DevOps Deeper Dive: SUSE Sets DevOps Course

There was a time when SUSE was considered to be the second-biggest force driving the adoption of Linux in the enterprise, after Red Hat. Then came an odyssey to rival any epic written by Homer. A few short years after moving its corporate headquarters from Germany to Oakland, California, the company was sold to Novell, which was then later acquired by Attachmate. Three years later, Attachmate was acquired by Micro Focus. Three years after that, SUSE (as an arm of Micro Focus) acquired distributions of OpenStack and the Cloud Foundry platform-as-a-service (PaaS) from Hewlett-Packard Enterprise (HPE).

That brings us to 2018, when SUSE was spun out of Micro Focus to become an independent company once again, headquartered in Germany once again. A year later Melissa Di Donato, formerly chief operating officer (COO) of SAP, was named CEO of SUSE. A few months after that, SUSE announced it would withdraw its distribution of OpenStack from the market to focus its efforts on emerging cloud-native opportunities stemming from the rise of Kubernetes.

For SUSE, those opportunities arise from a distribution of Kubernetes deployed on its Linux operating system, which also serves as the foundation for its container-as-a-service (CaaS) environment, along with a version of Cloud Foundry deployed on top of Kubernetes.

Brent Schroeder, global CTO for SUSE, said his company’s strategy is being driven by an acute need for increased flexibility. IT environments are inherently becoming hybrid as more workloads move to the public cloud, and many organizations will want to leverage a common substrate based on Kubernetes for building and deploying applications. In some instances, Kubernetes will be deployed on top of virtual machines, while in other use cases Kubernetes will be deployed on bare-metal servers. IT organizations will then decide to deploy a CaaS or PaaS depending on their requirements, said Schroeder, noting that regardless of the path chosen, IT modernization initiatives will create a significant opportunity for SUSE.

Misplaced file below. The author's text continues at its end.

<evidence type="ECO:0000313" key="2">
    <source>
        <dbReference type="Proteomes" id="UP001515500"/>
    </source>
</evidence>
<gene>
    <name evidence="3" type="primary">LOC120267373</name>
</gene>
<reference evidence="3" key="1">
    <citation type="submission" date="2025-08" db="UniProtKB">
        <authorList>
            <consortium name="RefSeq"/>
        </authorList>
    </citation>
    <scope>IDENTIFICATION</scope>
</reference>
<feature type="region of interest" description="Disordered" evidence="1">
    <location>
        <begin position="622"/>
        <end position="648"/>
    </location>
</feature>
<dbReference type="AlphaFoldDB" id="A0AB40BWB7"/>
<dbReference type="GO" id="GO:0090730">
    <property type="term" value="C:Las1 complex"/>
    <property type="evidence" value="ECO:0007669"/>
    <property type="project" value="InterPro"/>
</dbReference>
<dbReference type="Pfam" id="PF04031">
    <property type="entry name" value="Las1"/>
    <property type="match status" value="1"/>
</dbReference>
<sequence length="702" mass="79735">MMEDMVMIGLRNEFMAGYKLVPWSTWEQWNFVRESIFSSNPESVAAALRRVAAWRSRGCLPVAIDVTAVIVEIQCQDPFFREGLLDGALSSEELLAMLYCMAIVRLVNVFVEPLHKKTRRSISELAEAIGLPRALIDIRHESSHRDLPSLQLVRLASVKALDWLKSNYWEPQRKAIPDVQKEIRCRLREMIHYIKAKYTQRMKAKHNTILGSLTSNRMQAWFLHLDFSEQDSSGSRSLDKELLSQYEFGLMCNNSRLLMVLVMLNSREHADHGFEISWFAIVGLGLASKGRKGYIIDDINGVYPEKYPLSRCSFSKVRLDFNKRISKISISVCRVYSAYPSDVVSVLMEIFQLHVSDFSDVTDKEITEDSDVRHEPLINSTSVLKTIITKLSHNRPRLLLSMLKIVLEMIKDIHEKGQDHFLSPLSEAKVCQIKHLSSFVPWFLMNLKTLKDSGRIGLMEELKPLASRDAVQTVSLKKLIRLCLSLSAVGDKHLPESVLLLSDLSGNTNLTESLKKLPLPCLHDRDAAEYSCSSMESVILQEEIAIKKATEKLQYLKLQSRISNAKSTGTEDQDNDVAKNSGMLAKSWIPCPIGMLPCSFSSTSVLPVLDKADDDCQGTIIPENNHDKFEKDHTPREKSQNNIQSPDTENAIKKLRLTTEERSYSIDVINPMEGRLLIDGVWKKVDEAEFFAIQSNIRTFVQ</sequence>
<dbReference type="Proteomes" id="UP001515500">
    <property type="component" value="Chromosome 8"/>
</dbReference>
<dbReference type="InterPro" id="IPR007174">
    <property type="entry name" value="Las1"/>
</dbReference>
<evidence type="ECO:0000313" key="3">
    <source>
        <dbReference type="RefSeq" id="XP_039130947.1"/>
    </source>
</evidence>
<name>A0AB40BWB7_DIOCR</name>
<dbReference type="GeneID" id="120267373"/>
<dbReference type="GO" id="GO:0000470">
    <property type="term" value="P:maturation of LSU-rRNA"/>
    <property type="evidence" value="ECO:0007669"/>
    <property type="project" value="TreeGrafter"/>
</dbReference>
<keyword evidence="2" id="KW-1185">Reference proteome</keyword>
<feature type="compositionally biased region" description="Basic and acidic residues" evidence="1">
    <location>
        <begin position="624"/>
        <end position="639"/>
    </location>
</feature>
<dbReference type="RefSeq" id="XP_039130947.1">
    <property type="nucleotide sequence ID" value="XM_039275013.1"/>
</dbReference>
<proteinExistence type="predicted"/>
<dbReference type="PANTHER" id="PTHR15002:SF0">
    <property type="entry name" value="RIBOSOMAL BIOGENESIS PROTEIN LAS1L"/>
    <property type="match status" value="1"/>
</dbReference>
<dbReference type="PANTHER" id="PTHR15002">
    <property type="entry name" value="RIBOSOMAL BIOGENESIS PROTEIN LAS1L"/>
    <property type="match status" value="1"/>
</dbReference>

“Virtual machines, bare-metal and the cloud will be a huge catalyst,” said Schroeder.

DevOps, of course, is playing a major role in driving those transitions, which Schroeder said has become a major focus for SUSE as organizations think through how to not just build and deploy applications faster, but also secure and govern those processes. That latest version of SUSE CaaS Platform 4, for example, added support for Cilium open source project for securing network connectivity between containerized application services.

Of course, SUSE is not the only IT vendor making this journey. Red Hat was the first to deploy a PaaS environment on top of Kubernetes and since then has been on a mission to obliterate the distinction between a CaaS and a PaaS environment. As an arm of IBM, Red Hat has also significantly expanded its market research as IBM builds out a hybrid cloud computing strategy based on the Red Hat OpenShift platform.

Of course, Red Hat’s acquisition by IBM might create new opportunities for SUSE. After all, more than a few of the IT organizations that opted to embrace Red Hat OpenShift had plenty of opportunities to consider alternatives from IBM. Now that the acquisition has been finalized, some of them may be reconsidering their options.

It’s too early to say when SUSE might arrive at its ultimate destination. When venture capitalists buy a company such as SUSE the goal is to either take the company public or recoup the investment by selling it to another entity. Whatever the outcome, it’s clear SUSE intends to leave its mark in the brave new world of containerized applications.

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